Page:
Greenville advances to championship game with ‘dogfight’ win over Senath-Hornersville

Greenville junior Easton Evans runs the ball down court against Senath-Hornersville Thursday night in the semifinals game of the Senath-Hornersville Christmas Tournament.
Christian Johnson, Delta Dunklin Democrat

Thursday night’s match up between the first-seeded Greenville Bears and fourth-seeded Senath-Hornersville was a “redemption game” for the Lions after falling to Greenville in overtime in last year’s Senath-Hornersville Christmas Tournament championship game. Instead, it turned out to be a “brutal,” shockingly close battle that upheld the Bears’ success when visiting Senath.

“It was a brutal game,” Greenville head coach Nathan Walk said.” It was a dogfight and I knew it would be. Playing them at home, I knew it would be a dogfight.”

It wasn’t until the first quarter neared an end that the Lions scored their first non-free throw points as senior Jaxon Layne sank a layup, triggering a chain reaction of events that made Greenville’s early 10-1 lead, which was pushed forth by five layups from five different players, more fragile than it appeared.

Lion junior Pookie Garza, a standout in Senath-Hornersville’s opening game against Piggott, added two consecutive 3-point shots to end the first quarter and cut the Lions’ deficit to just two points.

Another 3-point hit by the hosts’ Rico Gonzalez kicked off a seven-point run to open the second quarter. Taking advantage of wide open layups made available by steals and rebounds, the Lions dug themselves out of a hole and stole the game’s momentum. Greenville’s Pearce Watkins put in Greenville’s first 3-point shot before the end of the first half to tie, but Garza had an answer with another of his own on a halftime buzzer beater.

“It was one of those deals where we got a lot early, they called a timeout and made an adjustment, then they started baiting us into taking contested shots that we didn’t hit,” Walk said. “They came down, they were patient, got it to the right guys at the right time and made it a ballgame.”

After seven minutes of attrition in the third quarter, exchanging points to tie and re-tie several times, a pair of free throws and a layup stolen out of the hands of Senath-Hornersville by Ethan Evans netted the Bears a one-point lead entering the final quarter of play.

The Lions struggled to find a rhythm in the fourth quarter while the Bears found a second wind to pull ahead by six points by the time Senath-Hornersville called a timeout on the verge of collapse.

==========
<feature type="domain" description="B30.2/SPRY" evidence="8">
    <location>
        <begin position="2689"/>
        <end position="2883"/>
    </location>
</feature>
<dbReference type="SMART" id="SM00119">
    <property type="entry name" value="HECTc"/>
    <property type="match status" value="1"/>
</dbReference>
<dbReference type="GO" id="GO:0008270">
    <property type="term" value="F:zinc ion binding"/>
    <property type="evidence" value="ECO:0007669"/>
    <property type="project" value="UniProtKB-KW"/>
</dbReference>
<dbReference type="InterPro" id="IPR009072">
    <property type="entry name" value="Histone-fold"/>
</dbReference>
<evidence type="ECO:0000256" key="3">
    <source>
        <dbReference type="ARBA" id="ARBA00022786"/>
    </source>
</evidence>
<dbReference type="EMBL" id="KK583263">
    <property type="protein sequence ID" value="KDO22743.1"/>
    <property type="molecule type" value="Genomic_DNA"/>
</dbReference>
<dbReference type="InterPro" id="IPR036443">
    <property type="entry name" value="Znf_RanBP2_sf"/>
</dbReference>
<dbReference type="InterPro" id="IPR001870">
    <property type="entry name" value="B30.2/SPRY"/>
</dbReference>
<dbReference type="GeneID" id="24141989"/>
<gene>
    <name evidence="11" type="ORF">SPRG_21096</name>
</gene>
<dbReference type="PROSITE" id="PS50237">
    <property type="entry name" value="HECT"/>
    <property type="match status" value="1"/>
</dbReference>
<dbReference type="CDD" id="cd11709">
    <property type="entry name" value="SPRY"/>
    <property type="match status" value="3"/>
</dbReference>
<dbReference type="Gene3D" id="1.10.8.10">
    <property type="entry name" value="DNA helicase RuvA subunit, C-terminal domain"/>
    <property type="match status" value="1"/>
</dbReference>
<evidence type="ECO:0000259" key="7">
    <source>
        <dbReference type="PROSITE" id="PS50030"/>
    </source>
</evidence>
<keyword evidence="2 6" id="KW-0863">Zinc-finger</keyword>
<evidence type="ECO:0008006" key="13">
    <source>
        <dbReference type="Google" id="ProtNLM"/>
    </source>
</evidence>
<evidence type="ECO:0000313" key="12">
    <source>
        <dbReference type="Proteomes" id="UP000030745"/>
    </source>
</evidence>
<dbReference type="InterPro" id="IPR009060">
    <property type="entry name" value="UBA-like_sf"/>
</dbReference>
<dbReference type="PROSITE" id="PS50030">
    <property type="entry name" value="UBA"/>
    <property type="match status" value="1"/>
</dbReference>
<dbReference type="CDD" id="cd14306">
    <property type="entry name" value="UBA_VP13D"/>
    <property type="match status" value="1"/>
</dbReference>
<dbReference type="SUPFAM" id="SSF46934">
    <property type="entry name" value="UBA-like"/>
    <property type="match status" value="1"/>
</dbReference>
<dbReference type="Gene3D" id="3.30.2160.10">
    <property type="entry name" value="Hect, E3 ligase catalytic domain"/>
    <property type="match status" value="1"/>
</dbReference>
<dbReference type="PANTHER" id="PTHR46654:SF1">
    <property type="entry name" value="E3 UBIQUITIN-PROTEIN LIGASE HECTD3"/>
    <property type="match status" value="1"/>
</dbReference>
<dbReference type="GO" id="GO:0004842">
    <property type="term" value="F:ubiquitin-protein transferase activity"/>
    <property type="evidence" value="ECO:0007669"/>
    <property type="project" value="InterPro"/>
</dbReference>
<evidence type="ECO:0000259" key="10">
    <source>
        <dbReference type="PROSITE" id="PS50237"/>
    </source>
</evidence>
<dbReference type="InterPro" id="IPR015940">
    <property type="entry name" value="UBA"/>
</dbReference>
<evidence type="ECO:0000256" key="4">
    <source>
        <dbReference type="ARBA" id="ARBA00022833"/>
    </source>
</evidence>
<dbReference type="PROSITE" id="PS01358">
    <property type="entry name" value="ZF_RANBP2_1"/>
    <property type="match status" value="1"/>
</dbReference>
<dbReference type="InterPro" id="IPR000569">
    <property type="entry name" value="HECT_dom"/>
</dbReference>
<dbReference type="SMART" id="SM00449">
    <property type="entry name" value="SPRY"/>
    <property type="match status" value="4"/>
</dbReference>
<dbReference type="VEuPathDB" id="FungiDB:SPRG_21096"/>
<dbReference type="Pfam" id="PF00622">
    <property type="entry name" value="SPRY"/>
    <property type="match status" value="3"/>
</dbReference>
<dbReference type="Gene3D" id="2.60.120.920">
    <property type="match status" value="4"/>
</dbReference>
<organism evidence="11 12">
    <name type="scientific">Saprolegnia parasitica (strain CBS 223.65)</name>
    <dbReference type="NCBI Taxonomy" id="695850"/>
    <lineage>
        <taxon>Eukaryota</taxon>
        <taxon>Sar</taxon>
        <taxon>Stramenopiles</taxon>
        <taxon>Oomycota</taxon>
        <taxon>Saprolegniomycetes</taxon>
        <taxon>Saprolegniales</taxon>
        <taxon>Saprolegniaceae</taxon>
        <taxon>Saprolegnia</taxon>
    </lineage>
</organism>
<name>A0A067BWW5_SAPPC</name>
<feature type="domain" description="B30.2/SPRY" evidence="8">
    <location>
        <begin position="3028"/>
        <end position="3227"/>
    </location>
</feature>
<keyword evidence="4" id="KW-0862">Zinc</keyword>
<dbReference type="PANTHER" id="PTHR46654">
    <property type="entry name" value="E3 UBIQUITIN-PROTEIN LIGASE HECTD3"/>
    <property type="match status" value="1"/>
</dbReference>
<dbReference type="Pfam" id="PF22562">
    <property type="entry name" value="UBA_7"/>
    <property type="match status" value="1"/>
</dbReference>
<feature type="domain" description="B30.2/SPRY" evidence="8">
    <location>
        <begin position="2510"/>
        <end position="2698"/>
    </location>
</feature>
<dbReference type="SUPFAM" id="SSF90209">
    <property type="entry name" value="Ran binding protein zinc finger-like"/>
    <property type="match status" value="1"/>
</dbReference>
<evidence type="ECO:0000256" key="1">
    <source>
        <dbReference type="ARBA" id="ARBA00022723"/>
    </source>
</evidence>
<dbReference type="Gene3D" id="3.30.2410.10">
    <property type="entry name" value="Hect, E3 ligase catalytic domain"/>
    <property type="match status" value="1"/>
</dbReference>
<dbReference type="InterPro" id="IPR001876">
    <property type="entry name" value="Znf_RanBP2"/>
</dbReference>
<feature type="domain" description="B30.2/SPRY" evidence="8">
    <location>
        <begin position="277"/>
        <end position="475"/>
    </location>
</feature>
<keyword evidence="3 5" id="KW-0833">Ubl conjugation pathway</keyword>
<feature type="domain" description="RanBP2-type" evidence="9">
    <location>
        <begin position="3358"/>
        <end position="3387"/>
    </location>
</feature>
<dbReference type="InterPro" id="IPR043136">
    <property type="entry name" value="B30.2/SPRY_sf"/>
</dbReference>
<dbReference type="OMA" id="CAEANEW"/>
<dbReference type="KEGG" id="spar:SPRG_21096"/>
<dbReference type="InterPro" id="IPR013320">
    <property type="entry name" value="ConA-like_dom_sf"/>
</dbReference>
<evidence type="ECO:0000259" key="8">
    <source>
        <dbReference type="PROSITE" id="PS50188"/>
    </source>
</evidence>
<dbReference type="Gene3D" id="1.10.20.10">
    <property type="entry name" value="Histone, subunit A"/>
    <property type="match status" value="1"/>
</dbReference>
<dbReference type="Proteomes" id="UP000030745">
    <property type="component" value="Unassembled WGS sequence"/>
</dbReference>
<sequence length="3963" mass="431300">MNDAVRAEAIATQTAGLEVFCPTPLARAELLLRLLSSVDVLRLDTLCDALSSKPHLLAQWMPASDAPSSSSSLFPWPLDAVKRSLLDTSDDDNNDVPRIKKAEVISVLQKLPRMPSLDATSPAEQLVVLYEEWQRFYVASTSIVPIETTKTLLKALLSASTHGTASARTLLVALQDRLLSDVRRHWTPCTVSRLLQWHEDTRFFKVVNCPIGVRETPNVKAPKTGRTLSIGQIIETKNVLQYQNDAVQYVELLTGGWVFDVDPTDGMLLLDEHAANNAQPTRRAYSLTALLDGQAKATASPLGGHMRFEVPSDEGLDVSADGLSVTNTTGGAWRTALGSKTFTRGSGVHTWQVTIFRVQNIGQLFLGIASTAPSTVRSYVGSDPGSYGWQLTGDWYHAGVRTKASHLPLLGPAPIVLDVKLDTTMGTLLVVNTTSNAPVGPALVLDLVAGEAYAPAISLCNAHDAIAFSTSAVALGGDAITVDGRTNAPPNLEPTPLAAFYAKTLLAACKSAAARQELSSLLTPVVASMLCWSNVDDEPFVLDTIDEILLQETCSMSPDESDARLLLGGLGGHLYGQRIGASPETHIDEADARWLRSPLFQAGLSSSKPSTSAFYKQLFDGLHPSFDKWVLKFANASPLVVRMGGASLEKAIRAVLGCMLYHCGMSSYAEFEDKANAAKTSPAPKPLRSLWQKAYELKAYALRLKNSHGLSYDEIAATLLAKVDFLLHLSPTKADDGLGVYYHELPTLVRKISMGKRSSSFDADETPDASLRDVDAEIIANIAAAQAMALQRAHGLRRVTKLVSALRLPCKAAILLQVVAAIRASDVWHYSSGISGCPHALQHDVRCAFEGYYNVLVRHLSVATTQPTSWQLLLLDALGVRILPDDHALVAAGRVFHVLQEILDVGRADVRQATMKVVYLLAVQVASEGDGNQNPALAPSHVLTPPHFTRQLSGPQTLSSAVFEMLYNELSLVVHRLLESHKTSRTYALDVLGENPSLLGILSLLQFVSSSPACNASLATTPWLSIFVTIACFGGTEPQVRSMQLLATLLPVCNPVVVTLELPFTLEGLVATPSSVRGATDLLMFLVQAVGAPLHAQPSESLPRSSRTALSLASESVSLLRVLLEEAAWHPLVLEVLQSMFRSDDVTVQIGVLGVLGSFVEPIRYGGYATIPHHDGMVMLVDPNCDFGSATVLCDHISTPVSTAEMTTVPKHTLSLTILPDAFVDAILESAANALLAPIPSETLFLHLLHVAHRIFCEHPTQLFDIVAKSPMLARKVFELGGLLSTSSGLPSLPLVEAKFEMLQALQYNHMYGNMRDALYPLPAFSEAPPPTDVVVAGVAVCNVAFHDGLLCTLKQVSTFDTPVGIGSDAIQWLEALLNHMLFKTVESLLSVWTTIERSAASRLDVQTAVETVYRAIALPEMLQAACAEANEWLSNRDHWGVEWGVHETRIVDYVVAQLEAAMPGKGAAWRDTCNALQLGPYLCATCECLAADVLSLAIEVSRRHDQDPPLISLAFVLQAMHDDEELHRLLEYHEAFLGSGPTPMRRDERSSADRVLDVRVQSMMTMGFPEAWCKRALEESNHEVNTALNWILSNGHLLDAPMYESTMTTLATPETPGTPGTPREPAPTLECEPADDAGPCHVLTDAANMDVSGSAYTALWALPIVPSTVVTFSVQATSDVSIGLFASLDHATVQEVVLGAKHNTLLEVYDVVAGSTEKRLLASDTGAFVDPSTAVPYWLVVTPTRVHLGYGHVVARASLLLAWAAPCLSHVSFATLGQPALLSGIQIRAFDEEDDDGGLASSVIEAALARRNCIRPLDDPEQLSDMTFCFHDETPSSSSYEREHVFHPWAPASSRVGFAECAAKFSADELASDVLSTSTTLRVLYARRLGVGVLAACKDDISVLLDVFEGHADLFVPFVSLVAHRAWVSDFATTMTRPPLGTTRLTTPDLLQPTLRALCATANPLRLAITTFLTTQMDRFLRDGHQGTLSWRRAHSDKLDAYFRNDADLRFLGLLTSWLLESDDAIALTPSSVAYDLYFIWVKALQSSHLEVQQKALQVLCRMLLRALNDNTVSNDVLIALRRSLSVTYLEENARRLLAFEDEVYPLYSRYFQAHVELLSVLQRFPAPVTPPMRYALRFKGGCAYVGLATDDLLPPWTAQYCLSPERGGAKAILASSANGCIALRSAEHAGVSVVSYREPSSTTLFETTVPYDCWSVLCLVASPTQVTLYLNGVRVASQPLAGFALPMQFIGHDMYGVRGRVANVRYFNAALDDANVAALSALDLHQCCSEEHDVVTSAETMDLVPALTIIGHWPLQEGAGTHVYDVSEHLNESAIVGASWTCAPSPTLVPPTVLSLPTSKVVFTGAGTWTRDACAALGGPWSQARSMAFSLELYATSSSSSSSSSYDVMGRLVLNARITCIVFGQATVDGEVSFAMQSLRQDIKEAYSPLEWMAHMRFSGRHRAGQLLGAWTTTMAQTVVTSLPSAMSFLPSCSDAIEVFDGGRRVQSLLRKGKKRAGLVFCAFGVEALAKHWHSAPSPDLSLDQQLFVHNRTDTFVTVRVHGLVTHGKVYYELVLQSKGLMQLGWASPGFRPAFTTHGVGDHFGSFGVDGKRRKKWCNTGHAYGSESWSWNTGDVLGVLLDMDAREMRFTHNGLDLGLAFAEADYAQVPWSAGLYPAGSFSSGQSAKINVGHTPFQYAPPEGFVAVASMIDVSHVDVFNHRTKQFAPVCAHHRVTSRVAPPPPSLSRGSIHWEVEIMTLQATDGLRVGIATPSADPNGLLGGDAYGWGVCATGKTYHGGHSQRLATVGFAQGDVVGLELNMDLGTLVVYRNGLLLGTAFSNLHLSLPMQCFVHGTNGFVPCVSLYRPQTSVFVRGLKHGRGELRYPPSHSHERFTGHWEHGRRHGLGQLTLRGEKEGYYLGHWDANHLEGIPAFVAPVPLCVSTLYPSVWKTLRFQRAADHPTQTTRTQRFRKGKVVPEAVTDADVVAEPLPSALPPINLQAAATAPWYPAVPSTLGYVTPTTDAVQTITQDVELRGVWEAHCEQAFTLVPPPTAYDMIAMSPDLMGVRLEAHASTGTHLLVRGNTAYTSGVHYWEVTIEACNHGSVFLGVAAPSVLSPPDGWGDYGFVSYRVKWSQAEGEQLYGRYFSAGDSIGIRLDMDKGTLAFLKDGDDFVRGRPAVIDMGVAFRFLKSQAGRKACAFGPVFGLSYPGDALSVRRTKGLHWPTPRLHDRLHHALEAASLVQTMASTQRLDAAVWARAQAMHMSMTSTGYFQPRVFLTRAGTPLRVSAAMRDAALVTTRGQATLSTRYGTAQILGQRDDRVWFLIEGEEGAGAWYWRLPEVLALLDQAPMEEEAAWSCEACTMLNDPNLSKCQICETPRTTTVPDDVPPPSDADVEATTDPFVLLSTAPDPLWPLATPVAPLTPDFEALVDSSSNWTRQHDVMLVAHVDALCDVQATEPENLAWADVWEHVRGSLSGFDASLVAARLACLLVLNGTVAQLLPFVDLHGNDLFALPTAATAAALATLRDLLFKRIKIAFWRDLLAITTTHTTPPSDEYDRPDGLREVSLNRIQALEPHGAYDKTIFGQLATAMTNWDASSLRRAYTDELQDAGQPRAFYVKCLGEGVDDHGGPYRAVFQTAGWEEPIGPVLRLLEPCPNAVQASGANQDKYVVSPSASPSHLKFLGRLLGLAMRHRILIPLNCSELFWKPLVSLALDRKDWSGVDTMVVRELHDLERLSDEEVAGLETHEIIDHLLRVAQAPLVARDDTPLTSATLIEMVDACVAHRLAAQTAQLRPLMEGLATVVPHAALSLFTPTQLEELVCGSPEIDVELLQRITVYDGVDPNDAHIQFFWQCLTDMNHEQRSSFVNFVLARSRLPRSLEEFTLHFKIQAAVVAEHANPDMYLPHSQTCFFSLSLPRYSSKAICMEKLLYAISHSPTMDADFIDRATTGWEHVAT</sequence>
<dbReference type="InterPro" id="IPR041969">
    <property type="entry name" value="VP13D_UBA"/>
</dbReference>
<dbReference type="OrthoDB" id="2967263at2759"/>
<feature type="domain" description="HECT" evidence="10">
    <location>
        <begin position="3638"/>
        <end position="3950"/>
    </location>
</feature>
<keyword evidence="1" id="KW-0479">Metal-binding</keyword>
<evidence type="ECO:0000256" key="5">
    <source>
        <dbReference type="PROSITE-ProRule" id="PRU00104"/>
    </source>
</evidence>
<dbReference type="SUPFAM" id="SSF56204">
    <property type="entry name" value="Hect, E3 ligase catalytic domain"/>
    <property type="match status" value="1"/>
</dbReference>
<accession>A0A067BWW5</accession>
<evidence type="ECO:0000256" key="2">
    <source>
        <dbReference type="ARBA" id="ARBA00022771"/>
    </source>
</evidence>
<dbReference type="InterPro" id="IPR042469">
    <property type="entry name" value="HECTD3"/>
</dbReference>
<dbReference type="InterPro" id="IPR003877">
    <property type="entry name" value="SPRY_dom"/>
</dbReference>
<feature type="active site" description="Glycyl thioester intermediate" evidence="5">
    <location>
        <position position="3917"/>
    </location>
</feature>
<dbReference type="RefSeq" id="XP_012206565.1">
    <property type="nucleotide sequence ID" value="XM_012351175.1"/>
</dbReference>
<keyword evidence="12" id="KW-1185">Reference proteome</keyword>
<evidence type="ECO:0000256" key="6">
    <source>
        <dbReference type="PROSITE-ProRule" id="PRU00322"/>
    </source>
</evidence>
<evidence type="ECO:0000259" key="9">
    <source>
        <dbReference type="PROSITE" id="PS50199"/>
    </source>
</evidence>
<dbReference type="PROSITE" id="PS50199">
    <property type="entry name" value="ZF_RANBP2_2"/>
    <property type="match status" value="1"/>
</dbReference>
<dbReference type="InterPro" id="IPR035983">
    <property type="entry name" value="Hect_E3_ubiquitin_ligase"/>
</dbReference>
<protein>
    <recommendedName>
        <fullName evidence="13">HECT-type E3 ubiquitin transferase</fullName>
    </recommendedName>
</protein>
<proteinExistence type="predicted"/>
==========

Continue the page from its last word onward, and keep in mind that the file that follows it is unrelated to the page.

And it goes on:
Senath-Hornersville managed a steal with 10 seconds remaining, the points needed for at least a tie within reach, but they fouled doing so. Greenville’s Evans made one of his free throws count, and the Lions couldn’t find the net with their attempted 3-point shot comeback. Greenville won the game 43-40 to advance and play (2) Cooter, who defeated (3) Campbell, Friday night at 6:30 p.m.

Evans led Greenville in scoring, putting up 22 points on his own, while Owen Scherr contributed 5 and Ty Huffmaster, Carter Irions and Trey Porter each scored 4.

Senath-Hornersville junior Pookie Garza cuts away from Greenville defenders to score a layup in the Senath-Hornersville Christmas Tournament semifinals Thursday night.
Christian Johnson, Delta Dunklin Democrat

Senath-Hornersville was led by Pookie Garza with 11 points, nine of those coming in 3-point plays, Jaxon Layne finished the game with 10, Amador Luna with 9 and Rico Gonzalez with 8.

“Obviously I’m glad we won,” Walk said, “I felt like we executed well, but it’s a testament to Senath. We didn’t shoot very well in the first half, and really we didn’t shoot that well in the second half and that’s all due to Coach Penn and their game plan.”

Greenville defeated (8) Delta C-7 in the tournament opener while Senath-Hornersville took down (5) Piggott. Senath-Hornersville will play for third place tomorrow night at 5 p.m., against Campbell.

“That’s a heck of a team,” Senath-Hornersville head coach Kurt Penn said of Greenville. “They play it the right way and they play it hard. To see that number beside them and see how big they are, it’s like a deer in the headlights thing until you settle into the game and realize we can play with them. But our guys played hard. They’re drenched, tired and that’s the hardest I’ve ever seen them play. I’m super proud to be their coach tonight."

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